In 1973, Billy Joel signed a recording contract with Columbia Records.
Don Hunstein took photos.
Billy's second solo album, Piano Man, almost did not happen. After the business disaster of Cold Spring Harbor and the accompanying tour, Billy realized he had signed some bad business deals and decided to hide out. He refused to record for Artie Ripp's' Family Productions, which would be out of business in a few years anyway. In a well-repeated story, Billy got a job playing piano at The Executive Lounge on Wilshire Boulevard in Los Angeles under the pseudonym Bill Martin (Martin is his middle name). He played there for about six months. Although it was a gig beneath Billy's talents, the experience would eventually lead to his signature song "Piano Man."
Meanwhile, back in Philadelphia, a live version of "Captain Jack" that Billy had recorded for a mini-concert on WMMR (Philadelphia) in 1972 was becoming an FM hit as people kept requesting it even though it had not yet been released. DJ Ed Sciaky at WMMR was instrumental in promoting the song. The song's popularity and Billy's performance at the Mar Y Sol festival in Puerto Rico (see video at 3:25) attracted the attention of Columbia Records executives, including top executive Clive Davis, who took note and eventually found Billy in Los Angeles. Columbia made a deal with Ripp, and put Billy back in the recording studio. Billy was thrilled to sign with Columbia Records which was the label for Bob Dylan and other recording artists that Billy respected.
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Billy lived up to expectations. The songs on Piano Man were strong, diverse, and memorable, and the production was much stronger compared to Cold Spring Harbor. Songs such as "Piano Man," "Captain Jack" and "The Ballad of Billy the Kid" were minor epics, and covered a wide range of themes both musically and topically. "Travelin' Prayer," "Stop In Nevada," "You're My Home," and "The Ballad of Billy the Kid" even had a country feel to them, no doubt influenced by Elton John's Tumbleweed Connection and other songs popular at the time that had a Western theme or sound. "Somewhere Along The Line" and "Ain't No Crime" were solid pop-rock tunes. They remained popular in Billy's concerts through the late 1970s. And of course "Piano Man" became Billy's signature song.
Piano Man was the debut album that Billy should have had. It marked him as an up-and-coming singer and songwriter, with a gift for writing catchy melodies, a talent for clever lyrics, and a diversity of styles and subjects. The song "Piano Man" became a top 40 hit, and the album went 4x platinum. Billy appeared on national television programs such as The Midnight Special and Don Kirshner's Rock Concert to promote the album though he had expressed disdain for this type of television appearance. Billy also toured the country, and opened for acts like The Doobie Brothers, The Beach Boys, and The J. Geils Band, often garnering more attention and applause than the headline act.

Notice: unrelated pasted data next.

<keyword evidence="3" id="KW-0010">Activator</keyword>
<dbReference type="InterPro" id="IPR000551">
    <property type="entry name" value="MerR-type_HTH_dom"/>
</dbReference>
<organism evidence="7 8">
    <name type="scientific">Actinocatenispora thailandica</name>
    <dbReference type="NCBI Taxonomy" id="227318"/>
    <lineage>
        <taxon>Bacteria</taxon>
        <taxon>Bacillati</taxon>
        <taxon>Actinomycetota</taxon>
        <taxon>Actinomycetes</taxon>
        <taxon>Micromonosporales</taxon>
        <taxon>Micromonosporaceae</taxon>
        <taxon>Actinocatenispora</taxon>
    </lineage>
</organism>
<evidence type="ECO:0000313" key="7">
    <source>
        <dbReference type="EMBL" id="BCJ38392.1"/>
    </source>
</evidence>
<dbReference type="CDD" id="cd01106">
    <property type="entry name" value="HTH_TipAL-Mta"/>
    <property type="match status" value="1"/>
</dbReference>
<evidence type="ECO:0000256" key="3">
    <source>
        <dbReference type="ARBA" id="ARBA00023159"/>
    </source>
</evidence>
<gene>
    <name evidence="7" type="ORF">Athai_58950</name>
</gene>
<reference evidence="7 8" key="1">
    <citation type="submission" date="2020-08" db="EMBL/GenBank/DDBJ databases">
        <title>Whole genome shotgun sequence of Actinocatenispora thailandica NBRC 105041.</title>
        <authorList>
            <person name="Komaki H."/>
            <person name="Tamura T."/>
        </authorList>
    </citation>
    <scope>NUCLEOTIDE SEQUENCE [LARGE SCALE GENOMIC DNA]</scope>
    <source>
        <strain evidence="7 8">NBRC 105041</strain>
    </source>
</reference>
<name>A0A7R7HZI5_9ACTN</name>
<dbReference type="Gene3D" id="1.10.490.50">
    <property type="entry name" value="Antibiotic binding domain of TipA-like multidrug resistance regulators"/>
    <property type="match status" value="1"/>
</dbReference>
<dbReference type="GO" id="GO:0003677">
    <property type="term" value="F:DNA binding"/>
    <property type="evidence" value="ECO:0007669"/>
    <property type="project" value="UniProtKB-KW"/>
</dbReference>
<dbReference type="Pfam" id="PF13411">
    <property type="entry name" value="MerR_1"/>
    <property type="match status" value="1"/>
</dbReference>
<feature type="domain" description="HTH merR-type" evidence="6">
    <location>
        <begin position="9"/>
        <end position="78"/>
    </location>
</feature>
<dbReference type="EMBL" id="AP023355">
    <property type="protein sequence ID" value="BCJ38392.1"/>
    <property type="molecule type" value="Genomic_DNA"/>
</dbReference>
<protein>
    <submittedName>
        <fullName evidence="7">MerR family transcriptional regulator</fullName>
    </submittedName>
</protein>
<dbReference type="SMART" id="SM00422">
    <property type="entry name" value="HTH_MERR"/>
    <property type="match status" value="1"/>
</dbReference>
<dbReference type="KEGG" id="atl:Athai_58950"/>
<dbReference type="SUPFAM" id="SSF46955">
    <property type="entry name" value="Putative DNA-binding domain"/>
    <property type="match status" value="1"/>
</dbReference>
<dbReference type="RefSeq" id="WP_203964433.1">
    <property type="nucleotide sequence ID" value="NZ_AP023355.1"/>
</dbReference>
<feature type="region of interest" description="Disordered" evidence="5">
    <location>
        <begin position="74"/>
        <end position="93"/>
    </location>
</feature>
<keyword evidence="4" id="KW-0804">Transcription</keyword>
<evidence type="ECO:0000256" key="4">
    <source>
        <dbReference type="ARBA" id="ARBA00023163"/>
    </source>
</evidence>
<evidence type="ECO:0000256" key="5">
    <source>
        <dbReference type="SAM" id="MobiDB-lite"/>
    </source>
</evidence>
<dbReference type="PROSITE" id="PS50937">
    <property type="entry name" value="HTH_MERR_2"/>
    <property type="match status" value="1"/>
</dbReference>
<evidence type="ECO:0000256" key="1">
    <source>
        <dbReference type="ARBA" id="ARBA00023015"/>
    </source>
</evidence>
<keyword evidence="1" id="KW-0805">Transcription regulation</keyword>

But it would be a few more years before he became an international superstar with the release of The Stranger in 1977. As Billy put it later in "The Entertainer" from Streetlife Serenade: "I know the game, you forget my name/And I won't be here in another year/If I don't stay on the charts."
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In 2011, Sony released a special two-CD Legacy Edition of Piano Man with 24-bit remastered recordings, as well as his full WMMR radio concert from 1972. Fans had waited almost 40 years for an official version of the concert which included three songs ("Josephine," "Long Long Time" and "Rosalinda") that were not even available on Billy Joel's My Lives, a collection of rarities and B-sides released in 2005. Information about the WMMR Radio Concert can be found on this site as "Live on WMMR."
Classic Rock Reviews
Ultimate Classic Rock (Legacy Edition)
Billy discusses the 'country' influence in some songs on Piano Man from The Complete Albums collection. See more videos at Billy Joel's Official Site and VEVO.
Billy in New York (1973). Photo: Don Hunstein/CBS Records. Keeping Time: The Photographs of Don Hunstein.
Released: 9 November 1973
Recorded: September 1973, Devonshire Sound, Los Angeles, California
Genre: Rock, Country Rock, Soft Rock
Producer: Michael Stewart
All Songs written by Billy Joel
Billy Joel – piano, organs, electric piano, harmonica, vocals
Larry Carlton – guitars
Eric Weissberg – banjo
Billy Armstrong – violin
Richard Bennett – guitars
Rhys Clark – drums (track 10)
Laura Creamer – backing vocals
Mark Creamer – backing vocals
Wilton Felder – bass guitar
Emory Gordy, Jr. – bass guitar
Fred Heilbrun – banjo
Michael Omartian – accordion
Dean Parks – guitars
Susan Steward – backing vocals
Ron Tutt – drums (tracks 1-9)
Uncredited - percussion